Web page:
There’s no romance in becoming a victim of fraud. With the increased use of social media websites, social networking sites and dating sites, the Canadian Anti-Fraud Centre (CAFC) has reported a rise in a type of scam that relies on building a trusting relationship with another individual over the Internet.

How does the scam work?

Typically the victim and the criminal will often meet virtually through a social media or dating site. The criminal will then proceed to build a relationship with his or her intended victim, sometimes spending several months in building a rapport online with the intention of making the victim feel they are in a romantic relationship.

The criminal will typically say that they are another city or country and that they eventually want to meet the victim in person. Around this time, the criminal will note that they can’t afford to travel and will seek assistance from the victim in covering travel costs. A variation on this theme includes the criminal noting that there’s an emergency, a sick family member for example, and that they need financial help from the victim to visit the sick individual. Of course, the requests for help are all a scam and the money wired by the victim, often in very large amounts, is now in the hands of the criminal.

Tips to avoid becoming a victim

According to the Canadian Anti-Fraud Centre, in 2018 Canadians lost more than $22.5 million to this scam and they list they following warning signs that your new relationship may be a scam:

  • Fraudsters want to develop a quick relationship with you, be suspicious when someone you haven't met professes their love to you.
  • Never under any circumstances send money for any reason.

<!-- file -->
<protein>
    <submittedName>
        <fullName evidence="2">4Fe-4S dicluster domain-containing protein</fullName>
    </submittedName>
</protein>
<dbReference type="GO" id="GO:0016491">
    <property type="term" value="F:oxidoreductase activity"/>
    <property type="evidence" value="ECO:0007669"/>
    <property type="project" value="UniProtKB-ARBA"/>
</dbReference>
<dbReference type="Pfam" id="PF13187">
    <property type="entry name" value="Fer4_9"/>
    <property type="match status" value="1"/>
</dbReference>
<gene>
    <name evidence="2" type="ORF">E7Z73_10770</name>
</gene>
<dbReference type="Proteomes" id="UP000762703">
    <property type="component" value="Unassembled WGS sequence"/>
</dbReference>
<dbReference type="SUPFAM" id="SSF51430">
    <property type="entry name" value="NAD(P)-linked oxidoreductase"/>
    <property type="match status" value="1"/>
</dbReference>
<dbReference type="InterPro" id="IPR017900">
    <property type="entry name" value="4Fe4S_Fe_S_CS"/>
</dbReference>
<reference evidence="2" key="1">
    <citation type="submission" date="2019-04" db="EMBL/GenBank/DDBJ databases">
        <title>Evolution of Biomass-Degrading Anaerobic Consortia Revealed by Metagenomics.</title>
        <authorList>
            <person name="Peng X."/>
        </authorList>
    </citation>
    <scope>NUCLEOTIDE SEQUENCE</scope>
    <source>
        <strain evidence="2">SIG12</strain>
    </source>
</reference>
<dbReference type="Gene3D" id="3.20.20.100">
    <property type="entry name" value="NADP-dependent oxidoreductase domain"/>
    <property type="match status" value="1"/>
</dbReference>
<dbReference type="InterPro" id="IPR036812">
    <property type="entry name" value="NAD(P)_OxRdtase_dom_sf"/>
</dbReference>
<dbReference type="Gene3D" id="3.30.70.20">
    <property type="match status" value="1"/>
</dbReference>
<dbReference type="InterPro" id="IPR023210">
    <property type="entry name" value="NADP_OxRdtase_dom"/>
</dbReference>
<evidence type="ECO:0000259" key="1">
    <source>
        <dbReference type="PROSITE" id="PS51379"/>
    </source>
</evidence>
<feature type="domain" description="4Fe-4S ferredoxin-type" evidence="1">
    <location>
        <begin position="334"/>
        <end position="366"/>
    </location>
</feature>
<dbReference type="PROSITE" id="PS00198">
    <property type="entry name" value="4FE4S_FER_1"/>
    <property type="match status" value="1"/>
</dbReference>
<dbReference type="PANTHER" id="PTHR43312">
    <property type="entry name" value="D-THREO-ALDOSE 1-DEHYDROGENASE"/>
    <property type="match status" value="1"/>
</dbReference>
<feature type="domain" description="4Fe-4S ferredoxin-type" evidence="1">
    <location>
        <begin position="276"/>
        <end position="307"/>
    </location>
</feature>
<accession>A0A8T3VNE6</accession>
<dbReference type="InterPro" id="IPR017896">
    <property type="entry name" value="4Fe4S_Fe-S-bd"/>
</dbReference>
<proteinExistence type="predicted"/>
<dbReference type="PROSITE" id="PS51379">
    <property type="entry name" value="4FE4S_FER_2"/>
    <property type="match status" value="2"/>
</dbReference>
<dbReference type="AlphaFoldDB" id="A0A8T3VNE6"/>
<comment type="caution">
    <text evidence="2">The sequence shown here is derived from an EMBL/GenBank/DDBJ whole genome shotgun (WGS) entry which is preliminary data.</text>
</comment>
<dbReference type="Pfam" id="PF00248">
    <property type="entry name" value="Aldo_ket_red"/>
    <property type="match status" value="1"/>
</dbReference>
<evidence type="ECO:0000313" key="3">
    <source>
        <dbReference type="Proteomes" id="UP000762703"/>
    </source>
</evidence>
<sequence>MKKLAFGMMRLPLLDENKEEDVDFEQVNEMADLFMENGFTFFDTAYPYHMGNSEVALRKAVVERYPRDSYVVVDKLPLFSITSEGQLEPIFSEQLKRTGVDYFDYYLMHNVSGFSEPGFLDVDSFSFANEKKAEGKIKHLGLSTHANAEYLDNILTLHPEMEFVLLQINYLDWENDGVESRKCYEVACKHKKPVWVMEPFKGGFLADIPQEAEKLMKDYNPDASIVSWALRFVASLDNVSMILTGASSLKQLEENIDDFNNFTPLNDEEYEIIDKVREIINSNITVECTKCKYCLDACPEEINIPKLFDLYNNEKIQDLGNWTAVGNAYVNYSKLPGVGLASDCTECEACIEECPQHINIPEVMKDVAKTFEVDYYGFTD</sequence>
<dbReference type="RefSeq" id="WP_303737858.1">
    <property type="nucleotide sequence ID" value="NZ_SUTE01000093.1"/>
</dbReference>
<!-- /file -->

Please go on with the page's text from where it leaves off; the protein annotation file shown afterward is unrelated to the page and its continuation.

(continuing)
• Be cautious when conversing with an individual that claims to live close to you but is working overseas, this is a set up for the fraudster to provide numerous reasons to ask for money.
  • If you receive a "pay cheque" or another form of payment from someone you've met online and they ask you to cash it and send a portion of the funds back to them - don't do it.

If you think you may be a victim

If you think you may be a victim of a romance scam or any other kind of fraud, it’s important that you contact police immediately. Bank staff are aware of these kinds of scams and are trained to pay attention if a customer makes an unusual transaction -- for example, withdrawing more money than usual. However, as the owner of the account, you are ultimately responsible for any funds that you withdraw from your bank account. That’s why it’s especially important to ask questions and be 100 per cent positive about who you’re sending money to and why.

Your Money Seniors logoDid you know?

The CBA offers a free fraud prevention seminar for seniors as part of its Your Money Seniors financial literacy seminar program. Request a fraud prevention seminar today!